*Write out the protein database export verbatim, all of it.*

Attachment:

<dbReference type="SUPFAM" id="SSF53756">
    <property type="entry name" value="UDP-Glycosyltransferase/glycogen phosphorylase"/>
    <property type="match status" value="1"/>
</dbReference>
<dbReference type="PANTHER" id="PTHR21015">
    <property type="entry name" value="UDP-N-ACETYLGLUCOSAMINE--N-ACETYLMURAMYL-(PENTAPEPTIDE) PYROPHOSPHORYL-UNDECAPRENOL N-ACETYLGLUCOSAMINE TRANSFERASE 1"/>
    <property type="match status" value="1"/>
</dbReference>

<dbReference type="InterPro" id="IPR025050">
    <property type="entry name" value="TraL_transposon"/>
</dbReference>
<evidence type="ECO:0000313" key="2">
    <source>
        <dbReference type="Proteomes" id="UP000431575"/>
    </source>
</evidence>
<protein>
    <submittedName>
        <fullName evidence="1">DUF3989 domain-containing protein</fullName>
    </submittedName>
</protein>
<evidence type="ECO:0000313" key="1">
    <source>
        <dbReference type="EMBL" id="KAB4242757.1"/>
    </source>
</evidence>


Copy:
<dbReference type="SUPFAM" id="SSF53756">
    <property type="entry name" value="UDP-Glycosyltransferase/glycogen phosphorylase"/>
    <property type="match status" value="1"/>
</dbReference>
<dbReference type="PANTHER" id="PTHR21015">
    <property type="entry name" value="UDP-N-ACETYLGLUCOSAMINE--N-ACETYLMURAMYL-(PENTAPEPTIDE) PYROPHOSPHORYL-UNDECAPRENOL N-ACETYLGLUCOSAMINE TRANSFERASE 1"/>
    <property type="match status" value="1"/>
</dbReference>

<dbReference type="InterPro" id="IPR025050">
    <property type="entry name" value="TraL_transposon"/>
</dbReference>
<evidence type="ECO:0000313" key="2">
    <source>
        <dbReference type="Proteomes" id="UP000431575"/>
    </source>
</evidence>
<protein>
    <submittedName>
        <fullName evidence="1">DUF3989 domain-containing protein</fullName>
    </submittedName>
</protein>
<evidence type="ECO:0000313" key="1">
    <source>
        <dbReference type="EMBL" id="KAB4242757.1"/>
    </source>
</evidence>